On the heels of its recently announced Nokia partnership, and a range of improvements to its Windows Phone platform and developer toolkit, Microsoft rode into Las Vegas for MIX11 this week on a wave of Windows Phone momentum. The company’s corporate vice president of Mobile, Joe Belfiore, took to the keynote stage with a compelling message for developers: Now is the time to create the next-generation apps and games for Windows Phone.
Microsoft said it remains on track to start delivering the next version of Windows Phone to new and existing devices by the end of this year. Windows Phone Developer Tools will be available in May, and Microsoft announced that new features will enable the following:
•Live Agents create superior customer engagement with real-time interactions via Live Tiles, Push Notifications, Deep Linking and Background Agents. Multitasking is also enhanced to allow for fast applications switching, as well as background audio and file transfer.
•Phone integration has been greatly improved for developers wanting to do more with their apps. The Live Tiles functionality has been expanded to give developers more flexibility and engage with their customers better.
•Developers will have access to the Motion Sensor library and the camera, enabling augmented reality experiences. The integration extends deeper into the operating system via sockets and database access now available to apps and games.
Getting Apps to Market
Providing developers with the tools they need to bring their creativity to life is all well and good. However, Microsoft has also put a considerable amount of thought into creating a path to the marketplace for developers.
Part of broadening app exposure involves opening the global market further. Brandon Watson, senior director of developer experience for Window Phone 7, noted that since the launch of Windows Phone in November, the number of countries that support creation and commerce of apps has jumped from 16 to 35. He also said that three additional countries — most notably China — will soon support app creation.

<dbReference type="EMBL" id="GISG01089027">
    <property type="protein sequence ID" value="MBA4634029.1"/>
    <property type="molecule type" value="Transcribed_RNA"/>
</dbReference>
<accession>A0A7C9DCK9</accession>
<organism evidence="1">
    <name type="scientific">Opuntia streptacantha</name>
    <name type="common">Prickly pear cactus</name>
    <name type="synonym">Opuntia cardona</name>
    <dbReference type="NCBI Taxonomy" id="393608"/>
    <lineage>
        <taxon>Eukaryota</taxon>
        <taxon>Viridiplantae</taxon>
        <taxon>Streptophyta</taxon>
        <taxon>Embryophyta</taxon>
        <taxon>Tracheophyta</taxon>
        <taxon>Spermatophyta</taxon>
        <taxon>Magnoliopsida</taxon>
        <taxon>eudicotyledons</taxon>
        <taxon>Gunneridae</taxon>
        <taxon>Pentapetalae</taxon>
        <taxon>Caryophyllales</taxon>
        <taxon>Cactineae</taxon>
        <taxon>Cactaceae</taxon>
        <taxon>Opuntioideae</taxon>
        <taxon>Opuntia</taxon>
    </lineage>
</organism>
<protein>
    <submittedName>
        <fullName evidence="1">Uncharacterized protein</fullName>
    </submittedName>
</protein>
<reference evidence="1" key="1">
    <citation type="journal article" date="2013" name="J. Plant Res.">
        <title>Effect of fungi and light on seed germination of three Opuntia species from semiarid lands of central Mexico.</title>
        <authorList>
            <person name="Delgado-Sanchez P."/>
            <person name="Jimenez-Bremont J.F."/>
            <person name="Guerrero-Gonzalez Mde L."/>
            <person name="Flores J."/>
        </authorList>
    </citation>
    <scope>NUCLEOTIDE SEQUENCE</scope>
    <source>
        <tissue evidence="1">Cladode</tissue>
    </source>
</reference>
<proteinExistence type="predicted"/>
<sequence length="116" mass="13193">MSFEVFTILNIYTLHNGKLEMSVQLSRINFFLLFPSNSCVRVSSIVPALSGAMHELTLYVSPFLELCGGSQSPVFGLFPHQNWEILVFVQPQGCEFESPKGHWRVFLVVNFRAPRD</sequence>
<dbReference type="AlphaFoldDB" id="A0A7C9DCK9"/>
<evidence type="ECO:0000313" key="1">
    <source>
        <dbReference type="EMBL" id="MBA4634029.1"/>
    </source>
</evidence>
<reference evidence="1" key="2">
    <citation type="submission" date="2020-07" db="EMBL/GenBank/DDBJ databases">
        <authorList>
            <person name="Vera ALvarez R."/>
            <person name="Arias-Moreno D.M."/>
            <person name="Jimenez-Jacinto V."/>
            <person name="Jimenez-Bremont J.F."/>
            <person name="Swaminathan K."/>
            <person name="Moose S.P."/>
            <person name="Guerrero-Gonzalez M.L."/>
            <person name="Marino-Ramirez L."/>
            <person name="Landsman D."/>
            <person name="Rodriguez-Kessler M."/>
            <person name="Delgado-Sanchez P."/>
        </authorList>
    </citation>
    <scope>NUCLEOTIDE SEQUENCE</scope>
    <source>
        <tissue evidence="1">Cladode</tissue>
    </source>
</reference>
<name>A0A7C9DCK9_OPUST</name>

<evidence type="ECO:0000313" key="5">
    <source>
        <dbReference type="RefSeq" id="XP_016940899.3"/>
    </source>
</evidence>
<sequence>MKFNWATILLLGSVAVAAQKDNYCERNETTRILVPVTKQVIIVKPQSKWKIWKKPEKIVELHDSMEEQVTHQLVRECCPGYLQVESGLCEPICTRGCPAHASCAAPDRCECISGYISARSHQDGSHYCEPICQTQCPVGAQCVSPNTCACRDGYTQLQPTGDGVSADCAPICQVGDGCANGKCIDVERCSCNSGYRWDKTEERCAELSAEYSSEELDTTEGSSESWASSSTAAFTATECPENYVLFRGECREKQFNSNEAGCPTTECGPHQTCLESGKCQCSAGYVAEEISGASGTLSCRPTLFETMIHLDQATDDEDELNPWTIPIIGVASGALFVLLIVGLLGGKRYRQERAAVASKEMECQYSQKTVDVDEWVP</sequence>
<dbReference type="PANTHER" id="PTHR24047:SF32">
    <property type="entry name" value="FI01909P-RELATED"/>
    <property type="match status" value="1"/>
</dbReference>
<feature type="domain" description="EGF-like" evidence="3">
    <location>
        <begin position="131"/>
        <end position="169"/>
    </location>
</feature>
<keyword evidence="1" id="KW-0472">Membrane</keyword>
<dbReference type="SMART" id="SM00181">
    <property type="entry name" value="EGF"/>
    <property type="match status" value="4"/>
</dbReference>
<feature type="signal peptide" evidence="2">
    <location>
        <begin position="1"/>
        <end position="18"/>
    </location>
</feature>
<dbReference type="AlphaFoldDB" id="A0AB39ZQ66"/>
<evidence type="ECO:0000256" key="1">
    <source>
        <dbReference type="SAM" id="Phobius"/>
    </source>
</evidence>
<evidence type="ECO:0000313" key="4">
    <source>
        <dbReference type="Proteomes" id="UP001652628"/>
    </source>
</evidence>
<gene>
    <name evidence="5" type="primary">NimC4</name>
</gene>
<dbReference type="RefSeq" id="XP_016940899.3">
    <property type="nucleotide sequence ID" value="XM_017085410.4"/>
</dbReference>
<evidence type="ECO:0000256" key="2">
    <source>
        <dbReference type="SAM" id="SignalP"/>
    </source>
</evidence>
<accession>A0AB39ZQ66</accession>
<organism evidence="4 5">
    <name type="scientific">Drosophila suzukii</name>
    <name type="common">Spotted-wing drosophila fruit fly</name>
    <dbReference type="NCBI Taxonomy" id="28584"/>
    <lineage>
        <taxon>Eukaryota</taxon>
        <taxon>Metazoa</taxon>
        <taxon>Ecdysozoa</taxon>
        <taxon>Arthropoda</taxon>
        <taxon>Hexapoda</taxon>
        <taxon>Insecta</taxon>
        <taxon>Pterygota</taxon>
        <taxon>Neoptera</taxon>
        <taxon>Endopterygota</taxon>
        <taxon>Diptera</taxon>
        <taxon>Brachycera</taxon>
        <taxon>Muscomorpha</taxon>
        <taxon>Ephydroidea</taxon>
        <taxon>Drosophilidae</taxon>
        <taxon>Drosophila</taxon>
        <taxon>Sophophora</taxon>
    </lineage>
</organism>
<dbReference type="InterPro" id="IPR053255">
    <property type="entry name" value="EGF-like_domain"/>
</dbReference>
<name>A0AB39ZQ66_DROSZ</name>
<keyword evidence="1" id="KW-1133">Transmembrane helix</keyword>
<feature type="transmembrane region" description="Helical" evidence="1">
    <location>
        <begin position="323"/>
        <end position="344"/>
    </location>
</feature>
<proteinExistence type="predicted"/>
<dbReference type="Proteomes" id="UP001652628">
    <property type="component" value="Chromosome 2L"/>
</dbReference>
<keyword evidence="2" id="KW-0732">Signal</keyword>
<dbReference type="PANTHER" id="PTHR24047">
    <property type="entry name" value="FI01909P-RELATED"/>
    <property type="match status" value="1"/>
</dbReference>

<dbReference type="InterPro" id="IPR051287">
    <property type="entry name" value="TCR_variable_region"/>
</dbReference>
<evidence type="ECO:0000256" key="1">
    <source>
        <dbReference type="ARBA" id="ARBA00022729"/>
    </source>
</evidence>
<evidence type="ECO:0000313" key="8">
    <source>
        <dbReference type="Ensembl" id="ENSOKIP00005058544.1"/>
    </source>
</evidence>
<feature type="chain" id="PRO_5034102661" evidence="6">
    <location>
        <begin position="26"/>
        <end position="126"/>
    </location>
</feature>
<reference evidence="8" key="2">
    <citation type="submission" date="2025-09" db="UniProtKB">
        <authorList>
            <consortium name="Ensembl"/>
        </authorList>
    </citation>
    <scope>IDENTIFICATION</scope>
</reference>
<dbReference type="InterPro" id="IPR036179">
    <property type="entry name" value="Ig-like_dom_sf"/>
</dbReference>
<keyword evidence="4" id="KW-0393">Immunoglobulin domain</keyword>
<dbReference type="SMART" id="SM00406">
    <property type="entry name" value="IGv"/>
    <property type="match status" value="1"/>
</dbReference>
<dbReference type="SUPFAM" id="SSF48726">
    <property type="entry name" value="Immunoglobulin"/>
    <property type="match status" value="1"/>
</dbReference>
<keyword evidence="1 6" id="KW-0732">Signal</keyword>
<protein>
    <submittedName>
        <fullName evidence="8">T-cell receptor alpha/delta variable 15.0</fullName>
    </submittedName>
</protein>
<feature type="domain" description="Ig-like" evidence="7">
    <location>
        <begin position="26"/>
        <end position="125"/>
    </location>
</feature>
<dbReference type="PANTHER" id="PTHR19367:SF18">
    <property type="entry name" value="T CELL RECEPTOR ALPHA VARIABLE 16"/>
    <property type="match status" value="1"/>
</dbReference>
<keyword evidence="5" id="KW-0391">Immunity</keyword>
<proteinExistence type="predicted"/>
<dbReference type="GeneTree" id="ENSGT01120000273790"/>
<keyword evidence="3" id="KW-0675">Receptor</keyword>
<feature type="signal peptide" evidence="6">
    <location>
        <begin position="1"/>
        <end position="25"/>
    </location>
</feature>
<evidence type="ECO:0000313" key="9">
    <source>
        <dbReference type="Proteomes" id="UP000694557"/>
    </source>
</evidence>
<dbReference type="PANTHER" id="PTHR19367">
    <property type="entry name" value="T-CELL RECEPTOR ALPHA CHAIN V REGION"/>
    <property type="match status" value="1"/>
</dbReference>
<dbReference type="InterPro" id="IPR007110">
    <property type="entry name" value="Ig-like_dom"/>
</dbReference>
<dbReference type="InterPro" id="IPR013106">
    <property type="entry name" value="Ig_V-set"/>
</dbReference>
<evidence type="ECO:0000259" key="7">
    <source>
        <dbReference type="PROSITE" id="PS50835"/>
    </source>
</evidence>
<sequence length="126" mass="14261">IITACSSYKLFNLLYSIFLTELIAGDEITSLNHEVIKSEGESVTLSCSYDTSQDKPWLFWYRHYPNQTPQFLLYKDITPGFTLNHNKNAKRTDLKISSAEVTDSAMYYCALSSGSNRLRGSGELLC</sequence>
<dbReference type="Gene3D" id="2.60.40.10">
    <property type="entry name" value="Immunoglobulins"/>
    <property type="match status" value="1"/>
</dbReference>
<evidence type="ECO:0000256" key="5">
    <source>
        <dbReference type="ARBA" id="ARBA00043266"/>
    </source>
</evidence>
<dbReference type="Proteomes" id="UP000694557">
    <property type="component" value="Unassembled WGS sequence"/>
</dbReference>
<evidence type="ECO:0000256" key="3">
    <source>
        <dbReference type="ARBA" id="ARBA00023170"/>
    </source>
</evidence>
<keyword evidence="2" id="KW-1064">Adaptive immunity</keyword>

Expanded opportunities through Windows Phone Marketplace include:
•More countries – 35 countries with creation and commerce, up from 16 with the first version of Windows Phone
•Expanded reach – dedicated games Marketplace, parental controls and new beta distribution service
•Improved discoverability – exposure through Bing Search “extras,” expanded search functionality and new merchandising opportunities
•Additional monetization opportunities – more mobile operator billing, expanded country support for advertising SDK
•Streamlined processes – App Hub application submission, update, management and reporting capabilities
“We’re doubling the number of countries that support creation and commerce, and we’re creating parity to the countries that only supported creation before and didn’t have the ability to sell their apps,” Watson said. “From an opportunity standpoint, that’s huge.”
Kik Interactive and Windows Phone 7
One recent convert to the Windows Phone platform is Kik Interactive — the Ontario-based startup responsible for Kik Messenger.
Kik began by developing for Android, iPhone and Blackberry only. However, when the company stopped developing for Blackberry earlier this year, it decided to take a good, hard look at the Windows Phone 7 platform. It didn’t take long for Kik to see the light.
“Our developers fell in love with it almost immediately,” said Ted Livingston, CEO of Kik Interactive. “We had been doing Android and iPhone for over a year. Within one month, we’d developed our first app for Windows Phone 7.”
Livingston said that Kik’s decision to build for Windows Phone did not come easily. For Kik, and developers in general, building apps and games for a new platform is a major commitment of time and resources.
This, coupled with the fact that Windows Phone had a customer base of zero just months ago, means developers could be less likely to invest the time and energy required to build on a new platform.